The hardware is only part of the equation - and when looked at individually the upgrades aren’t huge. However I have found that the whole package together makes a huge difference to me that it’s hard to put my finger on one thing.


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The iPad Pro Review | TechCrunch →

Microsoft still hasn’t been able (come at me) to ever get it through their heads that they needed to start by cutting the head off of their OS and building tablet first, then walking backwards. I think now Microsoft is probably much more capable than then Microsoft, but that’s probably another whole discussion.

Apple went and cut the head off of OS X at the very beginning, and has been very slowly walking in the other direction ever since. But the fact remains that no Surface Pro has ever offered a tablet experience anywhere near as satisfying as an iPad’s.

Yes, it may offer more flexibility, but it comes at the cost of unity and reliably functionality. Just refrigerator toasters all the way down.

This is by far the best sim up of my stance for the iPad. I know I am a little bias towards using the device full time - but Apple have taken the correct approach in my opinion. They get a lot of stick for the OS not being able to do ‘normal’ computer tasks.

Yet I would much rather have a touch OS that makes steady improvements of its ability than a desktop OS made to accept touch input. Things will improve again come WWDC and the narrative will change again.


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Dan Frakes Goes to Apple as Mac App Store Editor | Daring Fireball →

The talent pool writing about Apple products and platforms from outside the company’s walls is getting noticeably shallower.

I don’t agree with this statement at all. And it’s typical that someone like John would make it. There is a huge talent pool of people writing about Apple for the enjoyment and a huge community of bloggers and video makers.

The issue is all of the ‘old guard’ and still clinging onto each other and not open to others. You only have to point to the iPhone X reviews fiasco and all the toys that were thrown out of the Pram to see the attitudes we are dealing with.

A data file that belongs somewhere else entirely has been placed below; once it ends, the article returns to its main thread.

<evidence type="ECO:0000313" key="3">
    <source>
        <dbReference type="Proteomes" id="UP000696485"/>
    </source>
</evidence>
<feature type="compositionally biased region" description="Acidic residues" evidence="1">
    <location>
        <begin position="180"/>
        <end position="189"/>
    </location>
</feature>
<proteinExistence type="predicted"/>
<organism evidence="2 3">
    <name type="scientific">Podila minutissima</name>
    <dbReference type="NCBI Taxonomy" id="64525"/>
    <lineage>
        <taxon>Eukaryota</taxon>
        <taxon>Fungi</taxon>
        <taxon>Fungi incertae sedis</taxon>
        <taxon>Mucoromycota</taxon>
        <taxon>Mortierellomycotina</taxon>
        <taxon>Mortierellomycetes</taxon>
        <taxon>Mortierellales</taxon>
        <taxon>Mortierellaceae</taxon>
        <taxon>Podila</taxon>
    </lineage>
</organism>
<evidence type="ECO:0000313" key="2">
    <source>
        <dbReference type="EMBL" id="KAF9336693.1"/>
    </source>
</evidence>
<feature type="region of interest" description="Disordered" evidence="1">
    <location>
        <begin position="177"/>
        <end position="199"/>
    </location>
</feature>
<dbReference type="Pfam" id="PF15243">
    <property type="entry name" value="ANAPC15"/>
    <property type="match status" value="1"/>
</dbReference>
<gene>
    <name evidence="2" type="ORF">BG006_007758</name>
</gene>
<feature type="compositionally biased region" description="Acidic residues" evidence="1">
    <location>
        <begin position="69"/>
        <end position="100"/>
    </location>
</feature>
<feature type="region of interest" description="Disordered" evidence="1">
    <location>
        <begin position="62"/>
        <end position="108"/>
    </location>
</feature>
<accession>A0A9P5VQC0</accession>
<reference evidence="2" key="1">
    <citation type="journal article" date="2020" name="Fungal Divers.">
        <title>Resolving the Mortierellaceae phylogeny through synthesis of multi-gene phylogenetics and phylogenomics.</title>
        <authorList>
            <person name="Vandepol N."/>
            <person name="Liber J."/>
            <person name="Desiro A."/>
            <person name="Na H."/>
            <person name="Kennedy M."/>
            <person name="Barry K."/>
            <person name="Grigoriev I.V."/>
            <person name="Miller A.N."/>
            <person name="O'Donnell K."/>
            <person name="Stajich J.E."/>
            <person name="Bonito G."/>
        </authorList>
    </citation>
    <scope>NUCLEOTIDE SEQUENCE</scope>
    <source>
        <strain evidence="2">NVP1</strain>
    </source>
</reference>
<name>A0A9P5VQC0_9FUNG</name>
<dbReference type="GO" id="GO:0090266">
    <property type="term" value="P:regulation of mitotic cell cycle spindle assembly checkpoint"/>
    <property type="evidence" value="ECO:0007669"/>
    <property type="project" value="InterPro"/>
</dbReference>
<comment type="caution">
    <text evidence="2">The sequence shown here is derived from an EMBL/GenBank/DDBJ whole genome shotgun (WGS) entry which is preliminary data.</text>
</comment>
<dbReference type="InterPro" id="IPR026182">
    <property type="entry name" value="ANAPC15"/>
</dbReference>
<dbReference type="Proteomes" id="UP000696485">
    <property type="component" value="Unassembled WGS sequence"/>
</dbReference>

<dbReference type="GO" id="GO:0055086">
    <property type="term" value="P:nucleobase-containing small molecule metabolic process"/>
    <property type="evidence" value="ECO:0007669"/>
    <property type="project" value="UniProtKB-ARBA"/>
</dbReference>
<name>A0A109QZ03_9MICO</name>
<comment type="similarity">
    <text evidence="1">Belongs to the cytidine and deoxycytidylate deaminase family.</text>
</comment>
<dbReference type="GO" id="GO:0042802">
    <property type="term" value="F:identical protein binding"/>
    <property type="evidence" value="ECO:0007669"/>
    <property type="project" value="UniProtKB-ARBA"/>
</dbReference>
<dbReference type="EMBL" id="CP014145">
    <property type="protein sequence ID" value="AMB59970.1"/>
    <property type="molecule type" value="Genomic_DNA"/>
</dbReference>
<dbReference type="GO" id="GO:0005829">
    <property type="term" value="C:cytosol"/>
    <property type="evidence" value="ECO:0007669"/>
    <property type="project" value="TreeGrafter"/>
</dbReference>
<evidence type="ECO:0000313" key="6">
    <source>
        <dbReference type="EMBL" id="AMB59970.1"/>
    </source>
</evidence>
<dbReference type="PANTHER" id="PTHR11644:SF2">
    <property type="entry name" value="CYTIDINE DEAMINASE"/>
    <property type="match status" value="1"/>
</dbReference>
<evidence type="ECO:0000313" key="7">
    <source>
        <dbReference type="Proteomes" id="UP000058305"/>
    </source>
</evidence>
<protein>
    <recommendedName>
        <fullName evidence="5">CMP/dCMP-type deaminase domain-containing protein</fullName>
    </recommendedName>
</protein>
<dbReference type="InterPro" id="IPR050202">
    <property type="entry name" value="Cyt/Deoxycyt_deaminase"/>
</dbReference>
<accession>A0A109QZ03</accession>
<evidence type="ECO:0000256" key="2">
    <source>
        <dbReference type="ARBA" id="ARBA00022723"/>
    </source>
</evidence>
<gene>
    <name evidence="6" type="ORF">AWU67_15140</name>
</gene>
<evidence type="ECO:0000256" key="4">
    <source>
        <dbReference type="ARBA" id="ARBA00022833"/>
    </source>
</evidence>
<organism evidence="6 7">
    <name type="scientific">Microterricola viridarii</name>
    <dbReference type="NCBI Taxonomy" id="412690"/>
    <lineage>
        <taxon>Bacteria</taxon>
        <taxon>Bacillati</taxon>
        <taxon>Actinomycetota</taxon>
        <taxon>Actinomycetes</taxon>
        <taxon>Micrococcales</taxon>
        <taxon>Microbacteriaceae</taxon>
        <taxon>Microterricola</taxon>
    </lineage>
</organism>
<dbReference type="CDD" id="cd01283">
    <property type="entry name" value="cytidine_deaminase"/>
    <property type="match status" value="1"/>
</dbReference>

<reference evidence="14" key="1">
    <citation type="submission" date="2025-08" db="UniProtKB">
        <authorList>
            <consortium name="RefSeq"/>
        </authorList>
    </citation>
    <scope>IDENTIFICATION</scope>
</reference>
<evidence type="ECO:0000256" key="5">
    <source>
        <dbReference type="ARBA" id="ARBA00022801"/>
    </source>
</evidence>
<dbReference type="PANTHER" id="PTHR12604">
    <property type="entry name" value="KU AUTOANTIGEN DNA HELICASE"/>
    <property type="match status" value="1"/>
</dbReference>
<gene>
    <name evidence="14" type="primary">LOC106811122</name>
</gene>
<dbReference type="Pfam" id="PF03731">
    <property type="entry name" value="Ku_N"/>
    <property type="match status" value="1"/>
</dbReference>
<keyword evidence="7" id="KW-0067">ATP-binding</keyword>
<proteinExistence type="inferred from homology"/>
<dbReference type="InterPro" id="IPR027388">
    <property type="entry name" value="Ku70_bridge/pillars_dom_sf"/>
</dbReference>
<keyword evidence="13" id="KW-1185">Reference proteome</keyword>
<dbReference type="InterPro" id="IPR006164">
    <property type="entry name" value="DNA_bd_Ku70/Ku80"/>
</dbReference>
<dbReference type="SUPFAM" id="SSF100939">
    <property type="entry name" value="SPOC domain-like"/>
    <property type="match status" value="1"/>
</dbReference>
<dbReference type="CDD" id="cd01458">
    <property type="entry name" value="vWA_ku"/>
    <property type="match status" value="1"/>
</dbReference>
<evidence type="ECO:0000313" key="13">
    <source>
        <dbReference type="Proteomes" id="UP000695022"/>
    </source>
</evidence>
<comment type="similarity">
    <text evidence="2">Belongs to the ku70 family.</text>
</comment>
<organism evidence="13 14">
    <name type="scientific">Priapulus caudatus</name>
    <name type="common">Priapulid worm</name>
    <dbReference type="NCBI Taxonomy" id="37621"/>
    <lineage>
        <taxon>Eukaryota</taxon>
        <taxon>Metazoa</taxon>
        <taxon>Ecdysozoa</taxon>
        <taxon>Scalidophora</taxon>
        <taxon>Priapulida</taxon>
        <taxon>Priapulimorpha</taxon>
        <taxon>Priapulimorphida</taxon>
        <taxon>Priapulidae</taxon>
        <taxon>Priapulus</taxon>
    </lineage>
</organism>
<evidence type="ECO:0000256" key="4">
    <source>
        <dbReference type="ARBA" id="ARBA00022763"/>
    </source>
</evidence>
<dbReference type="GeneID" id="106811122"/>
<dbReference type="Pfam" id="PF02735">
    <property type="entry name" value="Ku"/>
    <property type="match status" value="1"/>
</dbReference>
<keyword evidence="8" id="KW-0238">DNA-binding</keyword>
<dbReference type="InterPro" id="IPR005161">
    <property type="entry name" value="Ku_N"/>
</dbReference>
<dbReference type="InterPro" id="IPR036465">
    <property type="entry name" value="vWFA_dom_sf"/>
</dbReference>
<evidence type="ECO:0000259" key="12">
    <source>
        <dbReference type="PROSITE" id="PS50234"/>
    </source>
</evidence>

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How I'm Freeing Myself from the Trap of Stuff I Don't Need | Tiny Buddha →

Will it give my life meaning? Make my life easier, better? Why do I really want it? Is it only because I am chasing a feeling? Or because I want to squelch one? What would happen if I didn’t buy it?

The number one word you will hear me repeat when talking about my technology now is value. It’s a question that I ask myself almost constantly about apps, services and hardware.

Will it add value to my life? Will I gain something from the purchase outside of a happy feeling that wear off after a few moments. The answer more often than not is no.


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Scientists Say They've Found The Driver of False Beliefs, And It's Not a Lack of Intelligence →

“If you think you know a lot about something, even though you don’t, you’re less likely to be curious enough to explore the topic further, and will fail to learn how little you know,” says one of the team members behind the new study, Louis Marti from the University of California, Berkeley.

Oh. So there is no direct link between intelligence and not fact checking yourself? I understand the point attempting to be made here, people are more likely to live in an echo chamber. However surely people know how to fact check themselves and listen to over whelming push back?

There is a difference between thinking differently from evidence like Graham Hancock and thinking the world is flat.